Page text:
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µ-VIS: Multidisciplinary, Multiscale, Microtomographic Volume Imaging

Inspection of components from a marine engine

naval engine
Non-destructive volume imaging in failure analysis

The material shown here was part of N. Symond's et. al. paper* presented at the Seventh International Conference on Engineering Failure Analysis; 3 - 6 July 2016 | The Westin Hotel Leipzig, Germany1.

Two marine engine injectors were brought in for inspection after reports of malfunction and poor performance.

Injector B2 was reported to not open even when the pressure was applied at 400bar (normal opening pressure is 280bar). To inspect the component an overview scan was conducted to find potential blockage/stuck mechanism, which was then followed by a higher resolution one to highlight the root of the problem.

Injector A2 was reported to open at 280bar (normal pressure) but was only spraying through 4 holes, with particles of material deposited on the tip. The client also report that there was a fuel leak from the body of item and that the fuel also dribbled from the tip. In this case, the body area of the injector was scanned, to look for a route where fuel could have escaped and this was followed by a higher resolution scan focusing on the tip area to record the position of the debris and its influence on the flow paths within.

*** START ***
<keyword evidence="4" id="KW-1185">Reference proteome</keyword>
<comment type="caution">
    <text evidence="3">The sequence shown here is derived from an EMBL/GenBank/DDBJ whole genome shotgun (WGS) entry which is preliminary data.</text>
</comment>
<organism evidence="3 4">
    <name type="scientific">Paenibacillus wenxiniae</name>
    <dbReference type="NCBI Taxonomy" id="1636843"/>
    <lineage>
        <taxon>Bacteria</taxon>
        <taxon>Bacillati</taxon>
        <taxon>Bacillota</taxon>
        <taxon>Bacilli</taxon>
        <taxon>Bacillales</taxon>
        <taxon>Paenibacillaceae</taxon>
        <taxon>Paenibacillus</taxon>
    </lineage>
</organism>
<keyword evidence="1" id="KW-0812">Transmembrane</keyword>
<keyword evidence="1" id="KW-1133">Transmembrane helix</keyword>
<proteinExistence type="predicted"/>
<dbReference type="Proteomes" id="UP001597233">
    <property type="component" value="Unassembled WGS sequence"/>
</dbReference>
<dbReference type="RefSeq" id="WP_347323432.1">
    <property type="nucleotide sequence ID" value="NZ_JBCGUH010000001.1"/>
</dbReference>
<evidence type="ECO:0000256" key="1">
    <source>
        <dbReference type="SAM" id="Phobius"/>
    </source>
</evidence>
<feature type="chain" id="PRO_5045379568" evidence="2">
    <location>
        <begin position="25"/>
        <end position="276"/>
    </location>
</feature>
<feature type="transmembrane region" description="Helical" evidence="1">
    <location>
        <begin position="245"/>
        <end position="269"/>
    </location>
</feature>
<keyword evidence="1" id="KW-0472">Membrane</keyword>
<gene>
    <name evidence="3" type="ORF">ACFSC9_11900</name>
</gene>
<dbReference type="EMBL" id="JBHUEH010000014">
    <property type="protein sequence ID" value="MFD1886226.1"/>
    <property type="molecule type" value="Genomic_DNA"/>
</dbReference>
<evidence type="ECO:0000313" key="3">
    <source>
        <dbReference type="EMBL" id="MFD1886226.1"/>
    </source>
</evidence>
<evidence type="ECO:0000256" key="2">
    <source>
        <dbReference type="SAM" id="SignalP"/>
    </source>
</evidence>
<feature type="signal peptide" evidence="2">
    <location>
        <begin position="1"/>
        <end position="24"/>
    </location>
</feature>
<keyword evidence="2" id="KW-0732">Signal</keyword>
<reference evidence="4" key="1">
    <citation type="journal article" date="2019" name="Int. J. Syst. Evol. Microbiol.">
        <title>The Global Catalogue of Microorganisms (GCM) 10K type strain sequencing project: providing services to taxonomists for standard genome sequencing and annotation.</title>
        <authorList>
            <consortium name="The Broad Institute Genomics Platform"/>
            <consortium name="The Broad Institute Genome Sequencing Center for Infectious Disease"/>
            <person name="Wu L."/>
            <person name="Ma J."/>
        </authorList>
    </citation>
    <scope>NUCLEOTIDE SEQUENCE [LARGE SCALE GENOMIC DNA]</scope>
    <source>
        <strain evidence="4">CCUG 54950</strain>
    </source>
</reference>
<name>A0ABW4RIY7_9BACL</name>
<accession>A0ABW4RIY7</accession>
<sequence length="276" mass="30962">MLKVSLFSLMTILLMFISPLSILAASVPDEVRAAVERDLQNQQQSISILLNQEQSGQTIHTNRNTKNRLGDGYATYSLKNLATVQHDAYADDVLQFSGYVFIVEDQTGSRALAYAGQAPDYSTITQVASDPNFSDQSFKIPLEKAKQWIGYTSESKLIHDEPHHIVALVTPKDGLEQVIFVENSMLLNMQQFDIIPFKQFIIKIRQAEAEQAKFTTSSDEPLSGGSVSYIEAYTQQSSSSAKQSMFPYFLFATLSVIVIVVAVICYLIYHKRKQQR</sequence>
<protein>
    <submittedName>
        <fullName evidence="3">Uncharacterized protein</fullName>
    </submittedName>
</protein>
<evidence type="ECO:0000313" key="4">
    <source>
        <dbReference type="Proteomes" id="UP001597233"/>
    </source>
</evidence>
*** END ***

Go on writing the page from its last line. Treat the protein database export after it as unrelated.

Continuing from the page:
* Symonds, N.
University of Southampton, UK
Symonds, N., Mavrogordato, M.N., Katsamenis, O.L., Corni, I., Non-destructive volume imaging in failure analysis: Advantages and applications of x-ray micro-computed tomography (μ-CT), Tuesday 5th July 2016: Breakout Session 5A - Techniques

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μ-VIS X-Ray Imaging Centre
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μ-VIS X-Ray Imaging Centre
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μ-VIS X-Ray Imaging Centre
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μ-VIS X-Ray Imaging Centre
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μ-VIS X-Ray Imaging Centre
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μ-VIS X-Ray Imaging Centre

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